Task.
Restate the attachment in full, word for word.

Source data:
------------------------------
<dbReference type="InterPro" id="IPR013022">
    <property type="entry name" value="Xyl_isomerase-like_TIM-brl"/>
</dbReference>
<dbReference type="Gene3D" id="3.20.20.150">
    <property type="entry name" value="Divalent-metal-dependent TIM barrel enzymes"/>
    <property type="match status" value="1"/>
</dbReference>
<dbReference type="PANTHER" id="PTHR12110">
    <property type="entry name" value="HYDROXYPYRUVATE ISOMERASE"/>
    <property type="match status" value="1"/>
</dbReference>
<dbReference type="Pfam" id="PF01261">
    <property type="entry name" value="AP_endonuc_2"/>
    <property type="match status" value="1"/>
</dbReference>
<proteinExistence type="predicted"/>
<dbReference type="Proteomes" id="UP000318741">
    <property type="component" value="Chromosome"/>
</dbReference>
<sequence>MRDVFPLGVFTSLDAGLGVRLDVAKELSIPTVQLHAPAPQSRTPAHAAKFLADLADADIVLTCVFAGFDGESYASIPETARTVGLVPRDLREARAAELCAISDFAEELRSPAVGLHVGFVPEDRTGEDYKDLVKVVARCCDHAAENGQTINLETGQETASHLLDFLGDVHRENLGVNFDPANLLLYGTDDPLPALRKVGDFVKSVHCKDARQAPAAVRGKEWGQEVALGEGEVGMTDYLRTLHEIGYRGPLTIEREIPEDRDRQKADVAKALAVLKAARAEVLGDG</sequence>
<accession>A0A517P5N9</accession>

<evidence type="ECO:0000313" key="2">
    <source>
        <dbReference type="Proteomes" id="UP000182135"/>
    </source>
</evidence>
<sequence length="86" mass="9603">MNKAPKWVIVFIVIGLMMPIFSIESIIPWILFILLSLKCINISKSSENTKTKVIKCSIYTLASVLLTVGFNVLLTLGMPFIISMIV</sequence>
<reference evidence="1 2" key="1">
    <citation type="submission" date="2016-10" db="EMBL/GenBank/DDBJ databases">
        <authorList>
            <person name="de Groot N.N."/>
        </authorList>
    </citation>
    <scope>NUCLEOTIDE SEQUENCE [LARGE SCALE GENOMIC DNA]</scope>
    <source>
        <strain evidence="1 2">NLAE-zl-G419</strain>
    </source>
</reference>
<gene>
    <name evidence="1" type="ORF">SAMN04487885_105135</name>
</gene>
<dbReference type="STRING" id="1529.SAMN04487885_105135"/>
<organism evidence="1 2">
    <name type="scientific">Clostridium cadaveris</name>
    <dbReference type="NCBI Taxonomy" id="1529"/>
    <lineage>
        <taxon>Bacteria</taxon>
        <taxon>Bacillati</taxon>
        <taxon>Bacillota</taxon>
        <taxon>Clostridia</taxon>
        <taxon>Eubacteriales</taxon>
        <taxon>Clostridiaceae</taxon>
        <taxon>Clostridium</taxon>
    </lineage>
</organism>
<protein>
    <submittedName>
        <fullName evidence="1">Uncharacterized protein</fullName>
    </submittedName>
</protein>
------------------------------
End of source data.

<dbReference type="InterPro" id="IPR013022">
    <property type="entry name" value="Xyl_isomerase-like_TIM-brl"/>
</dbReference>
<dbReference type="Gene3D" id="3.20.20.150">
    <property type="entry name" value="Divalent-metal-dependent TIM barrel enzymes"/>
    <property type="match status" value="1"/>
</dbReference>
<dbReference type="PANTHER" id="PTHR12110">
    <property type="entry name" value="HYDROXYPYRUVATE ISOMERASE"/>
    <property type="match status" value="1"/>
</dbReference>
<dbReference type="Pfam" id="PF01261">
    <property type="entry name" value="AP_endonuc_2"/>
    <property type="match status" value="1"/>
</dbReference>
<proteinExistence type="predicted"/>
<dbReference type="Proteomes" id="UP000318741">
    <property type="component" value="Chromosome"/>
</dbReference>
<sequence>MRDVFPLGVFTSLDAGLGVRLDVAKELSIPTVQLHAPAPQSRTPAHAAKFLADLADADIVLTCVFAGFDGESYASIPETARTVGLVPRDLREARAAELCAISDFAEELRSPAVGLHVGFVPEDRTGEDYKDLVKVVARCCDHAAENGQTINLETGQETASHLLDFLGDVHRENLGVNFDPANLLLYGTDDPLPALRKVGDFVKSVHCKDARQAPAAVRGKEWGQEVALGEGEVGMTDYLRTLHEIGYRGPLTIEREIPEDRDRQKADVAKALAVLKAARAEVLGDG</sequence>
<accession>A0A517P5N9</accession>

<evidence type="ECO:0000313" key="2">
    <source>
        <dbReference type="Proteomes" id="UP000182135"/>
    </source>
</evidence>
<sequence length="86" mass="9603">MNKAPKWVIVFIVIGLMMPIFSIESIIPWILFILLSLKCINISKSSENTKTKVIKCSIYTLASVLLTVGFNVLLTLGMPFIISMIV</sequence>
<reference evidence="1 2" key="1">
    <citation type="submission" date="2016-10" db="EMBL/GenBank/DDBJ databases">
        <authorList>
            <person name="de Groot N.N."/>
        </authorList>
    </citation>
    <scope>NUCLEOTIDE SEQUENCE [LARGE SCALE GENOMIC DNA]</scope>
    <source>
        <strain evidence="1 2">NLAE-zl-G419</strain>
    </source>
</reference>
<gene>
    <name evidence="1" type="ORF">SAMN04487885_105135</name>
</gene>
<dbReference type="STRING" id="1529.SAMN04487885_105135"/>
<organism evidence="1 2">
    <name type="scientific">Clostridium cadaveris</name>
    <dbReference type="NCBI Taxonomy" id="1529"/>
    <lineage>
        <taxon>Bacteria</taxon>
        <taxon>Bacillati</taxon>
        <taxon>Bacillota</taxon>
        <taxon>Clostridia</taxon>
        <taxon>Eubacteriales</taxon>
        <taxon>Clostridiaceae</taxon>
        <taxon>Clostridium</taxon>
    </lineage>
</organism>
<protein>
    <submittedName>
        <fullName evidence="1">Uncharacterized protein</fullName>
    </submittedName>
</protein>